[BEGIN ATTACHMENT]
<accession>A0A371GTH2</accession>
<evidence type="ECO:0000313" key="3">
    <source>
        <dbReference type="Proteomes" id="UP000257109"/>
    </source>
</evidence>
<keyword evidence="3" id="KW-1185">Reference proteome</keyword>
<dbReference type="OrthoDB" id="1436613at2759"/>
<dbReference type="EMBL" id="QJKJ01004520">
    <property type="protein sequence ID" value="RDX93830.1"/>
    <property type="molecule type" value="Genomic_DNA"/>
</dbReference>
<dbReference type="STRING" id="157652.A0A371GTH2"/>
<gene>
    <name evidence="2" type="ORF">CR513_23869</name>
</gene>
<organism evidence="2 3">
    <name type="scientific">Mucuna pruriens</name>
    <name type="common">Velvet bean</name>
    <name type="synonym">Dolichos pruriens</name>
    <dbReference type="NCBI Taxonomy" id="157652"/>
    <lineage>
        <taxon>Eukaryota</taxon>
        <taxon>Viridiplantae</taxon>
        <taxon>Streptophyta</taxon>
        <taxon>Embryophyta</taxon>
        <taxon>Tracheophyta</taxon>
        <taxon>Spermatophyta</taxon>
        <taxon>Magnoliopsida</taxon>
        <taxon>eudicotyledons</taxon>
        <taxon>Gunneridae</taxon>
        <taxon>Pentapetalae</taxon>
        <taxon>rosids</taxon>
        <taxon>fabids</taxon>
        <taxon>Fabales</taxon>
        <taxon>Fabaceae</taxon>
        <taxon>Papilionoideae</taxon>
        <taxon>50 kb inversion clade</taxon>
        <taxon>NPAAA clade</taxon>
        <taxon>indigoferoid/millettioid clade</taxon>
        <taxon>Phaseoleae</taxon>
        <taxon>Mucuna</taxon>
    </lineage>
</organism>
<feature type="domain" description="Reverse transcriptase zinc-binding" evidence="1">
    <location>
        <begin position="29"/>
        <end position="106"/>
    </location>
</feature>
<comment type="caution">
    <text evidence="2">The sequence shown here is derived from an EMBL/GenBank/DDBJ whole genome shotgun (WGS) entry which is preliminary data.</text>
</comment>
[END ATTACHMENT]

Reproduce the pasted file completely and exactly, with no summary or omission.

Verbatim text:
<accession>A0A371GTH2</accession>
<evidence type="ECO:0000313" key="3">
    <source>
        <dbReference type="Proteomes" id="UP000257109"/>
    </source>
</evidence>
<keyword evidence="3" id="KW-1185">Reference proteome</keyword>
<dbReference type="OrthoDB" id="1436613at2759"/>
<dbReference type="EMBL" id="QJKJ01004520">
    <property type="protein sequence ID" value="RDX93830.1"/>
    <property type="molecule type" value="Genomic_DNA"/>
</dbReference>
<dbReference type="STRING" id="157652.A0A371GTH2"/>
<gene>
    <name evidence="2" type="ORF">CR513_23869</name>
</gene>
<organism evidence="2 3">
    <name type="scientific">Mucuna pruriens</name>
    <name type="common">Velvet bean</name>
    <name type="synonym">Dolichos pruriens</name>
    <dbReference type="NCBI Taxonomy" id="157652"/>
    <lineage>
        <taxon>Eukaryota</taxon>
        <taxon>Viridiplantae</taxon>
        <taxon>Streptophyta</taxon>
        <taxon>Embryophyta</taxon>
        <taxon>Tracheophyta</taxon>
        <taxon>Spermatophyta</taxon>
        <taxon>Magnoliopsida</taxon>
        <taxon>eudicotyledons</taxon>
        <taxon>Gunneridae</taxon>
        <taxon>Pentapetalae</taxon>
        <taxon>rosids</taxon>
        <taxon>fabids</taxon>
        <taxon>Fabales</taxon>
        <taxon>Fabaceae</taxon>
        <taxon>Papilionoideae</taxon>
        <taxon>50 kb inversion clade</taxon>
        <taxon>NPAAA clade</taxon>
        <taxon>indigoferoid/millettioid clade</taxon>
        <taxon>Phaseoleae</taxon>
        <taxon>Mucuna</taxon>
    </lineage>
</organism>
<feature type="domain" description="Reverse transcriptase zinc-binding" evidence="1">
    <location>
        <begin position="29"/>
        <end position="106"/>
    </location>
</feature>
<comment type="caution">
    <text evidence="2">The sequence shown here is derived from an EMBL/GenBank/DDBJ whole genome shotgun (WGS) entry which is preliminary data.</text>
</comment>